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23/05/2018 Compass Parents

Reform of the Leaving Certificate Curriculum

Presented by: Mr. Geoff Browne - President of The National Parents Council Post Primary


To the Joint Committee on Education and Skills - Tuesday the 21st of November 2017

Opening Statement from ‘The National Parents Council Post Primary’


Committee Members,


The National Parents Council Post Primary (NPCpp) are grateful to the chair and the Joint Committee on Education and Skills for your invitation and the opportunity to be involved in these discussions about the ongoing reform of the Leaving Certificate Curriculum


NCPpp strongly advocate reform of the Leaving Certificate and welcome ongoing efforts to evaluate and adjust current practices and assessment methods within the education system in Ireland to better prepare students for further education and their future lives and careers.  


While acknowledging that our education system has produced a broadly better educated population than existed in Ireland some generations ago the relevancy and results of our current methods of delivery and assessment have been called into question.


Many informed commentators highlight the emphasis that the current system has on the requirement to ‘recall’ information during the course of a single terminal exam. They suggest that this method is completely inadequate towards assessing a pupils actual knowledge and understanding of a subject.


The methods of delivery and assessment currently used therefore actually promote rote learning rather than the acquisition of real knowledge.

Only a small part of the students’ overall intellectual ability is tested instead of an assessment of the his or her true depth of knowledge and ability. 


Our education curriculum should encourage exploration, enable students to discover their own talents and should then enable him or her to develop their strengths in areas of genuine interest.

This would then promote spontaneous growth in their knowledge and enhance their ability to contribute towards these areas in their future lives.


We must heed the concerns of our third level educators and Irish business leaders when they tell us that students exiting our secondary schools following completion of the Leaving Certificate are poorly prepared for further education and entry into the workforce.



We must also listen to our health professionals and remember too that our children are not just fodder for our third level institutions or industry.

Along with developing the desired ability to critically analyse, solve problems and be decision makers we must teach our children the essential life-skills and social values required to function as self-confident and mutually respectful citizens in our society and the multi-cultural world in which we live today.


Given the emphasis placed on one single exam at the end of the course, the Leaving Certificate and current points system apply significant stress during what are already difficult years in our teenagers lives.


Through focussing on development of the students’ ability and interests, our education system can create self-motivated thinkers who learn and understand the benefits of discovery through research and evaluation in an environment that they can enjoy.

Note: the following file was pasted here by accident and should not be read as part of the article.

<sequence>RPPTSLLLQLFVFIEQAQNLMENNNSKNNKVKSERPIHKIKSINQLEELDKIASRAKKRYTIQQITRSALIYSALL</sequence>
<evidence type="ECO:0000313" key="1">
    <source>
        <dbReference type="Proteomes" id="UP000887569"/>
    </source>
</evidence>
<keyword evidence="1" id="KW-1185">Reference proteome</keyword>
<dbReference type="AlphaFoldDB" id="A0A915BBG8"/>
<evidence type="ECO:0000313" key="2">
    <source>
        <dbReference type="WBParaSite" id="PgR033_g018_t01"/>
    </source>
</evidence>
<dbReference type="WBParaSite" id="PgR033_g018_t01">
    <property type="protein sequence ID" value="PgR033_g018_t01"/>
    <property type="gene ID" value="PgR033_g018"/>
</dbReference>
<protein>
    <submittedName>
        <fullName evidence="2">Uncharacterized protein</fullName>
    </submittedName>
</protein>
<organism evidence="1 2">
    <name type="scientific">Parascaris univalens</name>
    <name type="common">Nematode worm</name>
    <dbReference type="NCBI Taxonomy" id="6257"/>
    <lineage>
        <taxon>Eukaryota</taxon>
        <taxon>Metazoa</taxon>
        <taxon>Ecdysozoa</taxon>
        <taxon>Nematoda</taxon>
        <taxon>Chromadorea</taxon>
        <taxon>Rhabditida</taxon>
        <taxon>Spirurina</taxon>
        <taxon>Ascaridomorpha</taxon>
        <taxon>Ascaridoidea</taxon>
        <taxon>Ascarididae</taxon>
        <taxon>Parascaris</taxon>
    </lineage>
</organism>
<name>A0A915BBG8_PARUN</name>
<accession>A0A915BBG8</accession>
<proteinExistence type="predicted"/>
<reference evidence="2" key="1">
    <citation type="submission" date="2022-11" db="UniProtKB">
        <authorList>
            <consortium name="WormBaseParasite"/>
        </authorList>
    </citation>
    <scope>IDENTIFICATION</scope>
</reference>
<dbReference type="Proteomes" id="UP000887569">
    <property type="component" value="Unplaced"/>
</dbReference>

Our Leaving certificate curriculum should provide facility and stimuli to promote curiosity, interest, analysis and critical thought. It should have a focus on studying to learn for the sake of knowledge itself. 

This will broaden our students minds and empower them to progress in their own lives and will better prepare them for the challenges that lie ahead. 


NPCpp does acknowledge that some changes have been made to better facilitate students, the way in which they learn and the relevancy of the curriculum.

The Leaving Cert Applied and Project Maths are examples of this.

While welcoming changes made to better suits students, we have received many calls relating to these changes which indicate concern that, once introduced, these new courses or subjects have been left to flounder without any real ongoing evaluation.

When changes are made, ongoing monitoring and evaluation must form part of their introduction and implementation and this must be undertaken with a core focus on the students and how we can best serve their learning process.


Serious concerns around the Leaving Certificate have been raised and discussed for over a decade now. 

In 2011, following years of consultation with all stakeholders, the NCCA introduced their original proposals to begin the reform of secondary education with the introduction of the Junior Cycle. 

This change was very broadly welcomed but that happened 6 years ago – A COMPLETE secondary school cycle for a child - and we are still waiting for full roll out!


All constituents within our education system – government, parents, teachers and schools must work together to provide the education required to properly prepare our children for their future lives. 

It is our collective responsibility and we are currently falling short in that duty. We need to address this matter with the level of urgency and co-operation it demands.


We look forward to continuing to participate in this process and are committed to assist as best we can to ensure that we have an education system that is fully fit for purpose and best serves our children.



Thank you.